Third record-breaking year for GP trainee recruitment

GP trainee numbers in England have risen for the third year running, with recruitment up a record 15% compared to the same point last year

 Doctor using a stethoscope on a patient

• GP trainee numbers rise by record 15% compared to last year
• New figures affirm government on track to meet target for 3,500 doctors entering training
• Government committed to delivering an extra 50 million appointments a year for patients as well as 6,000 more doctors in general practice

Figures released by Health Education England (HEE) today show there have been 3,441 acceptances onto GP specialty training in 2020, compared to 2,891 at the same stage in 2019.

With one more recruitment round to go, HEE is on track to beat its target for recruiting 3,500 doctors in training to general practice this year.

NHS England and HEE are working together with the profession to increase the general practice workforce in England. This includes measures to boost recruitment, address the reasons why doctors leave the profession, and encourage them to return to practice.

The government is committed to growing the workforce by 6,000 more doctors, as well as thousands more physiotherapists, pharmacists and other highly skilled practitioners, to deliver an extra 50 million appointments a year.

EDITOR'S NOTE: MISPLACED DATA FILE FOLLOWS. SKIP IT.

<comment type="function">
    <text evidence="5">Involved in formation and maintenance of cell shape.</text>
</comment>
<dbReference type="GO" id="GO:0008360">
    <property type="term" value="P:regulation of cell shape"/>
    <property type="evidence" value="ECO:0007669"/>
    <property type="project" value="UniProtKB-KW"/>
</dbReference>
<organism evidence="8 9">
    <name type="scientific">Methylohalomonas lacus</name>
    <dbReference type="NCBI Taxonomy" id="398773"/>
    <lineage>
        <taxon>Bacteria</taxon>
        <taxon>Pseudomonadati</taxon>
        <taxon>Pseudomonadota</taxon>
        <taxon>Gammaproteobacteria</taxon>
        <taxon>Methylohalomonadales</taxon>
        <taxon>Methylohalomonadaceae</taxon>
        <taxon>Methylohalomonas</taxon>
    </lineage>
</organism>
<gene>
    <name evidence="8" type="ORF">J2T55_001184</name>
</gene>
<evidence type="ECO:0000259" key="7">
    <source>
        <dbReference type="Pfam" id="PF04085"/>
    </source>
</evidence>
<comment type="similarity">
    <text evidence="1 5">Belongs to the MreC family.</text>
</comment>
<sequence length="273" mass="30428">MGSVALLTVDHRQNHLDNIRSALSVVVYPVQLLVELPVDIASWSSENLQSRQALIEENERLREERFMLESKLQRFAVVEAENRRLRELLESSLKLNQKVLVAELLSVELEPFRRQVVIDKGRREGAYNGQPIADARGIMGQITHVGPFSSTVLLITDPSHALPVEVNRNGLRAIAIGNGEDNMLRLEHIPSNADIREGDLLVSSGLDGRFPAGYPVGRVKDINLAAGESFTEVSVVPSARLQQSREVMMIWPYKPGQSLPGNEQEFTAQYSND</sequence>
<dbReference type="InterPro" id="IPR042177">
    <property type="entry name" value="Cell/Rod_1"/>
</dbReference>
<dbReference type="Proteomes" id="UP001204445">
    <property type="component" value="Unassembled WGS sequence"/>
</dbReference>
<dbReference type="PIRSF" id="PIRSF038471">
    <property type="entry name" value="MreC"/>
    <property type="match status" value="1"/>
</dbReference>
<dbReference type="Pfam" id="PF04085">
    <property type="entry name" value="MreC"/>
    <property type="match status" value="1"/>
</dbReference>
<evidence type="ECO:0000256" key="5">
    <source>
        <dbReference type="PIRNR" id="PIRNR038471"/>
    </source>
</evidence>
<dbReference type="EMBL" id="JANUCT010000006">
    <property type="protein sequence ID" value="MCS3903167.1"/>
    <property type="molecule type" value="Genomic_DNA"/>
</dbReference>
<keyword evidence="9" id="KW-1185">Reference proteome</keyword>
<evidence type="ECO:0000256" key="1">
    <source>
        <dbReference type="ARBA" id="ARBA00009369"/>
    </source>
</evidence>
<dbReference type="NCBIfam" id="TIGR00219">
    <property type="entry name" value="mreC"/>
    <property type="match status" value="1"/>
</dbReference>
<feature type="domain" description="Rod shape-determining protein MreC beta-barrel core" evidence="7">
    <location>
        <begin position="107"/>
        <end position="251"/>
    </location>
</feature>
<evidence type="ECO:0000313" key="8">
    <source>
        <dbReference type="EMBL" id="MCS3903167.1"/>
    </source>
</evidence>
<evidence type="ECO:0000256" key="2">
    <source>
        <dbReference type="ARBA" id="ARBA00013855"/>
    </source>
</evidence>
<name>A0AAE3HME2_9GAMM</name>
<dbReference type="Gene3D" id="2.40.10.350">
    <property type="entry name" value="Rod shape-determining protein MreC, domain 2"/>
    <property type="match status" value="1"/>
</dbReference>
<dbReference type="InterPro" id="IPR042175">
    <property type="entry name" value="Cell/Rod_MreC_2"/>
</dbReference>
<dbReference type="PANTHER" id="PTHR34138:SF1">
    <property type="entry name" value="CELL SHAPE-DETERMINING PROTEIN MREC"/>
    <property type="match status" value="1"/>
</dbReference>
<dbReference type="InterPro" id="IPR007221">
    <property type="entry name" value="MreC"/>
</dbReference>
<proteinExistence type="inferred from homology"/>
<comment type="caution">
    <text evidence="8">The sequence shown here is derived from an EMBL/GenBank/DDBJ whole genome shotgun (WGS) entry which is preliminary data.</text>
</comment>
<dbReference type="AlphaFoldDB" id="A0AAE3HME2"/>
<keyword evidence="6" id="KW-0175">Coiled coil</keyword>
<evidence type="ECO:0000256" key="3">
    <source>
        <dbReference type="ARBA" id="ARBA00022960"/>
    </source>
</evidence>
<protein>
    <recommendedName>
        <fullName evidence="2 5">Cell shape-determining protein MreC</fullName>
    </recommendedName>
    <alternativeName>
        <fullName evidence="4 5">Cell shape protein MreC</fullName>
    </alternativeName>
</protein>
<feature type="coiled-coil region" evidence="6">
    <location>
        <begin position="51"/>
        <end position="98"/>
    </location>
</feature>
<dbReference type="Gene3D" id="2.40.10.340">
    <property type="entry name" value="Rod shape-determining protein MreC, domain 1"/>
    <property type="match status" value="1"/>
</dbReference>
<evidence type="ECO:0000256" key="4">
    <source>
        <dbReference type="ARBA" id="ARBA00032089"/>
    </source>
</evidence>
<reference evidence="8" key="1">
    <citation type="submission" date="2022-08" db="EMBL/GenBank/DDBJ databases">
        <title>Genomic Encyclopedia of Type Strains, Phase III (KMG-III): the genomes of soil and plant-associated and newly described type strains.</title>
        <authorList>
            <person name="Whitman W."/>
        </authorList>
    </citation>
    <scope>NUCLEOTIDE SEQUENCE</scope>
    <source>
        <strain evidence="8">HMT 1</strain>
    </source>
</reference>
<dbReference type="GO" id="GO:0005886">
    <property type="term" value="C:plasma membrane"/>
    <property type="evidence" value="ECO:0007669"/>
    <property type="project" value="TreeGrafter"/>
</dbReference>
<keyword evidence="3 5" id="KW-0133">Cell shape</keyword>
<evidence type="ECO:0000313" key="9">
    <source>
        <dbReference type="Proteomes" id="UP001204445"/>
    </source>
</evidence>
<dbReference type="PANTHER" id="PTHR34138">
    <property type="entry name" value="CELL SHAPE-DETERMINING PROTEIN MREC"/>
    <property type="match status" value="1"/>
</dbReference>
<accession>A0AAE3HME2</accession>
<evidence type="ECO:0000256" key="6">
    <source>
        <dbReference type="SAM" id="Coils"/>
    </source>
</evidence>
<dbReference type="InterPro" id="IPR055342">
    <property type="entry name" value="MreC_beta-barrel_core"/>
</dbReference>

Health and Social Care Secretary Matt Hancock said:

"This is fantastic news for the NHS: for the third year running GP trainee recruitment is breaking records.

"We’re now well on our way to beating our annual target, showing there is growing interest in this fantastic career.

"These new trainees will ensure a pipeline of talent for the future and help us deliver an extra 50 million appointments a year for patients as well as 6,000 more doctors in general practice."

Growing the workforce will mean bigger teams of staff providing a wider range of care options for patients, and will free up more time for doctors to focus on those with more complex needs.

The government has committed at least an additional £1.5 billion in cash terms for general practice over the next 4 years to help boost the workforce.

This is in addition to the £4.5 billion real terms annual increase announced for primary and community care in the NHS Long Term Plan by 2023 to 2024.

Earlier this month the latest UCAS statistics revealed a 16% rise in applicants for nursing and midwifery courses in England, the second year-on-year increase. The Nursing and Midwifery’s Council has also reported its largest ever annual increase of registered nursing and midwifery professionals, with around 18,370 more on the permanent register to work in the UK compared to a year ago.